So, what with the all-consuming nature of my parenting experience the first 20 years of being a mother, book clubs were just a fond daydream, something I could maybe pursue one day when I was no longer doing seventeen things at once.

I’ve been wanting to be in a group for awhile now. But the time finally came in 2015 when the stars aligned; my parenting intensity had lessened, the difficulties of 2014 were seemingly in the past, my brain was available to look around for a book club, and voila, there was a club scheduled near me reading a book by an author that I thought I would enjoy at a time I wasn’t already scheduled to be three other places. Sign me up!

My take on library book clubs is the daytime clubs are populated by an older generation of women, and the evening clubs are populated by younger, working mothers, or women who otherwise can’t get free until the evening.

So, after I completed the multiple tasks of signing up, checking out the book, reading the book, going online to discover whether there were book study questions I might prepare, and managing not to double book myself with a doctor visit for one of the kids, I got in my little Camry and drove me and my book to my First Book Club Experience of 2015. It was actually my first experience of this century!

Indeed, the group of ladies there were mostly grandmothers, and were lovely. I tried the mnemonic trick of associating something beginning with the same letter with the names of the participants. I thought Breta was beautiful. Helen had memorable hair. Things got a bit dicey when all I could think of for a rather heavyset woman was Wanda is wide. Rest assured I did not write that one down on my list. I did my best to be open to the different ways of reading the book and characterizing the story and the characters. Helen reads the end of EVERY book before she decides whether or not it is worth reading. Dear, sweet, grandmotherly Mary Carol had a sheaf of papers where she had written down her gentle observations. Patricia had interesting comments to make about quite a few of the characters.

I was mostly quiet, observing. I was practicing not judging the women, a new hobby of mine. Also, the leader had instructed us to go around the circle and give our impression so that everyone could share what they thought, but a number of ladies didn’t like that idea quite as well as a lively cross-chat where there were lots of ideas being tossed around like juggling balls. My reticence to speak was further fueled by the fact that my response to the book seemed to be qualitatively different than the majority of what I was hearing.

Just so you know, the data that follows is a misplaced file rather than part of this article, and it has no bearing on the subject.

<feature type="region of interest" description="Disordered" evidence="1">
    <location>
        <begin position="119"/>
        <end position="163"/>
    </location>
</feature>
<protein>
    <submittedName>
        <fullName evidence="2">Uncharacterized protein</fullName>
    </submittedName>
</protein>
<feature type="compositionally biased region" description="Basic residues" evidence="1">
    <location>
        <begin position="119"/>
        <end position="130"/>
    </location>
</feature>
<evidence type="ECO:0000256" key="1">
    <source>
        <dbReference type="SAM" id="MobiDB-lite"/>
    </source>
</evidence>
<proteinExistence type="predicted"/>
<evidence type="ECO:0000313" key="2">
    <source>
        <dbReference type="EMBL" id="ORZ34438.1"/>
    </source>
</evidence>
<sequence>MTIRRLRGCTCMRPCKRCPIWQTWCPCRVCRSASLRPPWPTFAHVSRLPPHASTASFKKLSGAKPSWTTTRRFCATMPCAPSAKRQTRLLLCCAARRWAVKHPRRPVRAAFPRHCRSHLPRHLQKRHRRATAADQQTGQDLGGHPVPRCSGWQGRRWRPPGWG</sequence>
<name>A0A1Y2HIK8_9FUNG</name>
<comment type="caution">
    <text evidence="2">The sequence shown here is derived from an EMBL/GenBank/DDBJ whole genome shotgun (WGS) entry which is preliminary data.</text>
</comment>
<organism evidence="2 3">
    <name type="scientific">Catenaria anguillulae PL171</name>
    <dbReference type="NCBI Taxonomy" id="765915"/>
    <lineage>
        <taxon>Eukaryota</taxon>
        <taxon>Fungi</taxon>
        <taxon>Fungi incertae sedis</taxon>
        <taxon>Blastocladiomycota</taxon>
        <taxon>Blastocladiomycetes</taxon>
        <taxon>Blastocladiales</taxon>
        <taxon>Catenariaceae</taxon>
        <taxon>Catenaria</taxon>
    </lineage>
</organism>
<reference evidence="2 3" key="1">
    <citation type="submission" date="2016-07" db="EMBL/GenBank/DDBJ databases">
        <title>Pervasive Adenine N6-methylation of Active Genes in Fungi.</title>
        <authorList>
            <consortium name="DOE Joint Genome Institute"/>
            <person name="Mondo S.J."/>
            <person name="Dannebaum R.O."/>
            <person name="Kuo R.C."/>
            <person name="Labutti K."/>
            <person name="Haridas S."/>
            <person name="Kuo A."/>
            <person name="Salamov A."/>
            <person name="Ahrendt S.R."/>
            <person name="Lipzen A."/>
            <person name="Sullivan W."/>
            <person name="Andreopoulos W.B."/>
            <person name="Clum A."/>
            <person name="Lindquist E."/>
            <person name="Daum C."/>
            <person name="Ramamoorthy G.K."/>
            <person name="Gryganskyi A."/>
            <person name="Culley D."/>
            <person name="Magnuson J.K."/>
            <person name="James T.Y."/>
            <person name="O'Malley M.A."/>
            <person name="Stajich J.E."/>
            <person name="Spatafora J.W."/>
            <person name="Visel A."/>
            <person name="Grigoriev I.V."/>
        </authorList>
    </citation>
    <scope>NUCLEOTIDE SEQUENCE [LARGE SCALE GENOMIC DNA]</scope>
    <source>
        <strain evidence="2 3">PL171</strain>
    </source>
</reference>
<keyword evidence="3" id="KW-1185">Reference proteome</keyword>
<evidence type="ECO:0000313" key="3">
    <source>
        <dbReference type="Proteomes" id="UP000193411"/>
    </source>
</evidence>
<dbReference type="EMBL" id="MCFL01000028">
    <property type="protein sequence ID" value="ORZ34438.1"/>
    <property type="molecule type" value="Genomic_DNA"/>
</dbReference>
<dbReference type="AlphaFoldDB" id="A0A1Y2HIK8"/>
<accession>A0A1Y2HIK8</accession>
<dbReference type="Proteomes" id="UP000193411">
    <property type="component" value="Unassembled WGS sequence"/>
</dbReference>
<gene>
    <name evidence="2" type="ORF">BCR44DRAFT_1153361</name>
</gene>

The book we read featured a more minor character called Susan, which is my given name. Susan was a divorced mother of a 19yo son who had impulsively carried out an act which had huge political implications. I felt like I could relate to a lot of what she went through because of my own experiences with a 19yo son who recently carried out quite a few impulsive actions which have had huge legal implications. So, my response to the book was just fine, but very different than the rest of the group who were all repulsed by the character, Jim.

Group members were friendly to me, including me in what was a relatively established group. The leader seemed intentional about guiding the discussion and allowing everyone to speak. There weren’t any group-killing members; you know, the ones who dominate the conversation or somehow make the focus of their every comment themselves. (Oops, the Me who Judges slipped in here, I think).

At the end of group, the leader revealed next month’s book. Two long rows of copies sat on a library book cart. I hesitated for only a moment before I picked up a copy and committed myself to another book club experience next month!

In an ideal world, my book club participants would each pause a moment before jumping in to respond to someone else, thereby allowing just a smidgen of space for internal processing of what was just said. But it’s a busy world, and we all have a lot to say.

Tell me about your ideal book club? Who would be in it? What kinds of books would you read? What role would you play?